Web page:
In regards to his marriage to Mary Todd Lincoln, Spielberg was correct in demonstrating the tremendous strain that Mary Todd’s temperament put on her husband’s life. Much has been written on this subject, but it is commonly understood by historians that Mary Todd suffered from prolonged bouts of depression, and there is some conjecture that she suffered from bipolar disorder. Her depression was largely a result of the deaths of two children from sickness and four of her Kentucky half-brothers, killed in the war. Although Lincoln was an extremely patient, generous individual and was extremely popular among his associates, Mary was frequently difficult to get along with. Lincoln’s secretaries, Nicolay and Hay, called her “The Hellcat.”
Lincoln's role as a father
Lincoln was definitely an indulgent Father to his son, Tad. Lincoln had always advocated parental lenience, and with the death of Tad’s brother, Willy, in 1862 this inclination became stronger. Consequently, Lincoln indulged Tad’s childish pranks a little more than some of his cabinet members and secretaries would have wanted him to.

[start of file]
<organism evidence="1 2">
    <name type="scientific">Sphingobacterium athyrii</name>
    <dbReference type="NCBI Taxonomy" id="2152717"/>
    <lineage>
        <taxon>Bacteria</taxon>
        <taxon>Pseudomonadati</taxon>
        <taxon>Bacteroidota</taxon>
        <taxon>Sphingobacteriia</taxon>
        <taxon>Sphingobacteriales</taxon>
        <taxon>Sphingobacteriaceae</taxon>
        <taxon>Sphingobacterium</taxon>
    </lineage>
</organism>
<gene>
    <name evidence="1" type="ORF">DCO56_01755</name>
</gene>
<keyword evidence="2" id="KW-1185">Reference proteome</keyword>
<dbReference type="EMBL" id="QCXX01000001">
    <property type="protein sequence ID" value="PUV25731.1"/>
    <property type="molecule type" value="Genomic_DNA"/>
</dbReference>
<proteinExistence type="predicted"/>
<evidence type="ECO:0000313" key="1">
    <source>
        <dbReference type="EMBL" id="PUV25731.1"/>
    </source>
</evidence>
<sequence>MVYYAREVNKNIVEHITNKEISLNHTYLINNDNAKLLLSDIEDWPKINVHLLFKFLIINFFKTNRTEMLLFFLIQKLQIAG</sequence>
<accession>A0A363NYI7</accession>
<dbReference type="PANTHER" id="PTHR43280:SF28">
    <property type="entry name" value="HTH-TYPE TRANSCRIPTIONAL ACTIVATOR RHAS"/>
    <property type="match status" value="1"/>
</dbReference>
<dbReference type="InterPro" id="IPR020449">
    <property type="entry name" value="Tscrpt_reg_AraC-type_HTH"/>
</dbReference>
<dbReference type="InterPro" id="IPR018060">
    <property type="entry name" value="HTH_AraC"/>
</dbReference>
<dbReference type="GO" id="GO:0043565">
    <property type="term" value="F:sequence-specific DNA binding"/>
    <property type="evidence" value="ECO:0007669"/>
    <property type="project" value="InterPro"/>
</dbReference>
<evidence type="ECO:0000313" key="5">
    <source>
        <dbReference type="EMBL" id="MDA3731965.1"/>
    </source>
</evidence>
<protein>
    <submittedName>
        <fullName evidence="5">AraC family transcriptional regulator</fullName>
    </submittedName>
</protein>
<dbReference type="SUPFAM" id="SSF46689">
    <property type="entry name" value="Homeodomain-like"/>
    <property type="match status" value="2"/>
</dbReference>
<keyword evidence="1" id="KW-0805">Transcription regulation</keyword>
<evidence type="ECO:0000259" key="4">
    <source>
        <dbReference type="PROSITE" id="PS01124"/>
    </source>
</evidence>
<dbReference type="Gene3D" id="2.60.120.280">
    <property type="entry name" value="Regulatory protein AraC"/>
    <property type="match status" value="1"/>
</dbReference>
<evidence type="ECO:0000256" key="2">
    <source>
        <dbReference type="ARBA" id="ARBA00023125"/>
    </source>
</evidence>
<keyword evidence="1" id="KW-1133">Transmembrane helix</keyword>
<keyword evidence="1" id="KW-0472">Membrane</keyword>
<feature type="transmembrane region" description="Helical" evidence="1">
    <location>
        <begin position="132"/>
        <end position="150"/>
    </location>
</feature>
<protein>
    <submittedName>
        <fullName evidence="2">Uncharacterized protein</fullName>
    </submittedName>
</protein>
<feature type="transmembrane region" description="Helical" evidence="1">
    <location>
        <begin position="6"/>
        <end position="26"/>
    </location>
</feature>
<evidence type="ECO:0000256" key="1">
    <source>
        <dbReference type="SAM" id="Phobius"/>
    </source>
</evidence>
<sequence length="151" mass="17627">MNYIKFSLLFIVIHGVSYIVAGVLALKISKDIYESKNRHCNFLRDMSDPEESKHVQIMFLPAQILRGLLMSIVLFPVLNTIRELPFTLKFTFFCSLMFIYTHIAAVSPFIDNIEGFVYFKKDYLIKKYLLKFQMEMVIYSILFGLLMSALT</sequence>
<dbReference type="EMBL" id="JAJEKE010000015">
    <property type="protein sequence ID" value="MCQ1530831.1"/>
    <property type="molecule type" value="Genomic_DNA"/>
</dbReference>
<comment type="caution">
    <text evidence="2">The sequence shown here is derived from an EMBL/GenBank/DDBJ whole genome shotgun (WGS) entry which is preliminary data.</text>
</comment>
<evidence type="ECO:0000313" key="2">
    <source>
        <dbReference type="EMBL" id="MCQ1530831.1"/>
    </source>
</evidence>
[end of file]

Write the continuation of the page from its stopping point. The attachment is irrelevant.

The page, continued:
It’s true that Lincoln did not have a close relationship with his oldest son, Robert Todd. While Robert was young, Lincoln had been away from their Springfield, Illinois home a great deal, travelling the 8th Judicial Circuit as a lawyer. When he was older, Robert had been absent from the home as well, attending either preparatory school or Harvard. After Robert graduated from Harvard, he did in fact pressure his parents to allow him to enter the army. Lincoln finally relented and in deference to Mary’s fear for her son’s safety, asked General Grant to take Robert onto his personal staff at “some nominal rank.” Lincoln even offered to pay Robert’s salary. Grant was happy to comply, and Robert became a respected, dutiful officer in the closing months of the war. Incidentally, he was the only Lincoln son to survive to adulthood.
There is one scene in the movie between Lincoln and Robert that is pure Hollywood, however. There is no documented evidence that Lincoln ever slapped his son Robert Todd, and to do so would have been very unlike Lincoln's nature. Lincoln, when a boy, was occasionally slapped by his own father. Hence, Lincoln's aversion to what he called parental "tyranny."